As children approach 7 years, a gap in acquisition begins to appear. The top 25% of students have learned around 7000 words by this stage, adding around three new words every day, while the bottom 25% know less than half that amount – around 3000 words. Furthermore, this group are only acquiring one word per day, continually widening the gap.
Clearly this presents a significant problem in the educational system, and parents who are concerned that their child may fall into this category may need to seek a professional programme to help their child catch up. Concerningly, the methods currently employed by schools Australia-wide will do nothing to address this issue. Read our previous blog, “Why the Australian Education System is Failing Your Child” for more information on the subject.
How does your own vocabulary affect the language development of your child?
A 1980s study found that “Children of professional parents would have experienced 42 million words by the time they were 4 years old!” The study suggested that, consequently, the children of professional parents went on to gain a higher vocabulary, and sooner than their contemporaries.
Considering this, how important is it for you, as parents, to pay attention to the vocabulary you use day to day in front of your children?
The answer is very, but it’s not about exposure, which in isolation will do little to develop a child’s vocabulary. Think about it this way: You wake up in a foreign country where they speak a completely incomprehensible language as far as you are concerned. Over a few years you have listened to 42 million words. If you have no context to derive meaning, no encouragement to use newly ‘acquired’ words, it is not going to be simple to use this exposure in a meaningful way.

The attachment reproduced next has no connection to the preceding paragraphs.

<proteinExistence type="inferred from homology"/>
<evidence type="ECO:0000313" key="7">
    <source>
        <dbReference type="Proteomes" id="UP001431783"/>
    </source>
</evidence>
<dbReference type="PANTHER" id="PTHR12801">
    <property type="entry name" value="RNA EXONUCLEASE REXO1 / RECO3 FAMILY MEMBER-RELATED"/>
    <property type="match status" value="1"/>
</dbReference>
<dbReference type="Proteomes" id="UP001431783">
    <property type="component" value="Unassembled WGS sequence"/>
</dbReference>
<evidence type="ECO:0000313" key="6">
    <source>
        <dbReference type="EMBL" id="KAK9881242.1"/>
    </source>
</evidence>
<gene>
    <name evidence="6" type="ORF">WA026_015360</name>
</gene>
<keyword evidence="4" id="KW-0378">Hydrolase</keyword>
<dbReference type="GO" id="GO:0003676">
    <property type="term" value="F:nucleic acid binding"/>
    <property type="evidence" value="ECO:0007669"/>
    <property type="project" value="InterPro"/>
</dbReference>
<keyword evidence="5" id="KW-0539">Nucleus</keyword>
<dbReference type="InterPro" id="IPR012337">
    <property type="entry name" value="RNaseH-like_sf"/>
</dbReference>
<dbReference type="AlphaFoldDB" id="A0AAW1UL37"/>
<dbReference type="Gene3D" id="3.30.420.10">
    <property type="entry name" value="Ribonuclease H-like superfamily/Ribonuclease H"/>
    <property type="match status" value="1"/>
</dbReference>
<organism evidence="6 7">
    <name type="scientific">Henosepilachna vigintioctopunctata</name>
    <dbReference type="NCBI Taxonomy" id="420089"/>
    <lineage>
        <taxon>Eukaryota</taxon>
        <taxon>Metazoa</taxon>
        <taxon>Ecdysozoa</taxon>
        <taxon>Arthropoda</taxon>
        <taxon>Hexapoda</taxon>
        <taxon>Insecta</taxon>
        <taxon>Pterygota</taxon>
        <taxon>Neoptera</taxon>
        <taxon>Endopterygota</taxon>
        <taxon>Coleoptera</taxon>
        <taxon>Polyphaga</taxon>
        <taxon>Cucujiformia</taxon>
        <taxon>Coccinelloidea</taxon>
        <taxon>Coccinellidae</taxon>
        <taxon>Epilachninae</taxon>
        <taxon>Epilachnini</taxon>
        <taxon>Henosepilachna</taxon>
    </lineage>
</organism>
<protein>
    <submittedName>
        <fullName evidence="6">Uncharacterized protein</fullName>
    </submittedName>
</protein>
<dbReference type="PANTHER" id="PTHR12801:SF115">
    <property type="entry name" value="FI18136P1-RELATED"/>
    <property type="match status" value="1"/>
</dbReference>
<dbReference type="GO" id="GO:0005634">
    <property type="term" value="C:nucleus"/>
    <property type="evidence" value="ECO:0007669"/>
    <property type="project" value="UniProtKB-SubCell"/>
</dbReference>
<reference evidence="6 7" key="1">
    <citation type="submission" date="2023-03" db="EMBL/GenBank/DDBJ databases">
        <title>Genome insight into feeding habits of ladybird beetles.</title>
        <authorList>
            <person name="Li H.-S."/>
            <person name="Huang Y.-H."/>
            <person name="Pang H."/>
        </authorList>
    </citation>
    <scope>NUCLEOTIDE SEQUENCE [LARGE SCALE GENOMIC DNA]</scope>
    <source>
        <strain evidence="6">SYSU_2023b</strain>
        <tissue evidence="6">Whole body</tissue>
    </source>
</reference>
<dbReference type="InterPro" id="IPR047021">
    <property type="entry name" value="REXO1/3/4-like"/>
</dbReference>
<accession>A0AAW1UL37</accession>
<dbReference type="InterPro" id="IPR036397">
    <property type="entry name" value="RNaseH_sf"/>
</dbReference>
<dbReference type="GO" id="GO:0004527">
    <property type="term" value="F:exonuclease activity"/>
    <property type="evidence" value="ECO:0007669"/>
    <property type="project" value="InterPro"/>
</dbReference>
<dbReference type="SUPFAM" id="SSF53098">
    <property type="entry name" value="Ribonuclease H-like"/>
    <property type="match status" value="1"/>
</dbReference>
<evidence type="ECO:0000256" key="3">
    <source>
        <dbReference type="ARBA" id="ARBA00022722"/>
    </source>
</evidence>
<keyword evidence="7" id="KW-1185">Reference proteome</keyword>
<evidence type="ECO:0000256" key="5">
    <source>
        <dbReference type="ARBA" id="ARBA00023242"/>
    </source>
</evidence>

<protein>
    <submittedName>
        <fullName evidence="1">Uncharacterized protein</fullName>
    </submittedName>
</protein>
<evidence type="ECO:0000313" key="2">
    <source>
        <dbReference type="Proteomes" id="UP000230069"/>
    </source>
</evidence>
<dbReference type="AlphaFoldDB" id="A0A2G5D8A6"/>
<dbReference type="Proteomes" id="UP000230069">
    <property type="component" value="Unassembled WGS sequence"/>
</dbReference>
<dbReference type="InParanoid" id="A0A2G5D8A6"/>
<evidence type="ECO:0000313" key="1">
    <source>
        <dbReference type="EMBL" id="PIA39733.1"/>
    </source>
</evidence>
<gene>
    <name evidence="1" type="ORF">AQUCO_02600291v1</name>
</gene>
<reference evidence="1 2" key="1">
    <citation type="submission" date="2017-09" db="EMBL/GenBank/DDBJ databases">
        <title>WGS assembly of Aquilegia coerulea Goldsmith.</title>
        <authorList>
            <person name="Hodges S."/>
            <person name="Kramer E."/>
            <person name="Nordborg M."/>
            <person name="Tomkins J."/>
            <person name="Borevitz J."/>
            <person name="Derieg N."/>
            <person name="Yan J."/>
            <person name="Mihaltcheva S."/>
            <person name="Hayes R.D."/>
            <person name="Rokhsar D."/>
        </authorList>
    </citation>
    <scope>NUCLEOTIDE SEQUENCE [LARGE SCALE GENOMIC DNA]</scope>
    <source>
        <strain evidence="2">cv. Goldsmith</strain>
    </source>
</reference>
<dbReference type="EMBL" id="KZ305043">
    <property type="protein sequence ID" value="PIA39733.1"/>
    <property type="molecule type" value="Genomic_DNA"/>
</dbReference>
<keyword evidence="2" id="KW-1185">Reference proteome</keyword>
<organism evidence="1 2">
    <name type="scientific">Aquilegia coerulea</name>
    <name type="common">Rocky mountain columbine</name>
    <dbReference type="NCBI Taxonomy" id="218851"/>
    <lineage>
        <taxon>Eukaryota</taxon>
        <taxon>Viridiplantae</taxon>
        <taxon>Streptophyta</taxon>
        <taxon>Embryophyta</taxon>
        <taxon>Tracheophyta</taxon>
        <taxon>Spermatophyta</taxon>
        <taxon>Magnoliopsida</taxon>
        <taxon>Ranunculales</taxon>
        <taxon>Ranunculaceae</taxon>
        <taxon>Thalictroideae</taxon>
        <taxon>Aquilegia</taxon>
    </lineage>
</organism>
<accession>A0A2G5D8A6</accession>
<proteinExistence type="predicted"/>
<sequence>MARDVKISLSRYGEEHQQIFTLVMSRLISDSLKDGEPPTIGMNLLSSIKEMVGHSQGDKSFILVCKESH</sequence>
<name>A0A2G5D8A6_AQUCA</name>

Your role as parents is very important because you can articulate a context for your child, encourage the acquisition of new vocabulary and reward its use. Meaning is central to vocabulary use but also relevant as part of the acquisition process. Context is more applicable when a person is able to understand what context is or at least how it impacts the word or words in question.
Is good vocabulary an indicator of overall success at school?
Some studies have suggested a link between a good vocabulary and success across the whole spectrum of school subjects. Having spent the last twenty years developing and teaching young children to read as part of a total literacy education, we doubt that to be the case. It might help a child even impress a teacher, but an extensive vocabulary alone will do little to further education. A fully rounded acquisition of literacy that includes good spelling, grammar, comprehension, composition and articulation is the key to strong educational development.
Worryingly, grammatical errors are popping up all over the place in today’s world, including many of the modern news presenters of major national channels. While some of their vocabulary might sound impressive, their use of grammar is often woefully inept.
To summarise, vocabulary acquisition involves and depends on a number of factors, some of which are available in a specialised literacy learning centre. At an I Can Read centre, a child will hear and acquire new words (extend their vocabulary) and once they learn to read, then the sky’s the limit. They will go on to advanced literacy skills, which include vocabulary development.
But parents also play a vital role in this process, as important factors such as repetition, use, and familiarity with context, etc., require a little more than one hour a week at an I Can Read Centre. Their hourly lesson is critical in establishing process, tools, skills and disciplines required for successful acquisition, and combined with homework and continual support from parents, a child’s fully rounded literacy development will accelerate.
Considering the context of falling rates of literacy proficiency in Australia, it’s clear that children are not gaining a meaningful education in vocabulary development, or the English language in general. Every year, more and more parents are taking their child’s literacy education into their own hands and turning to specialist education centres for help.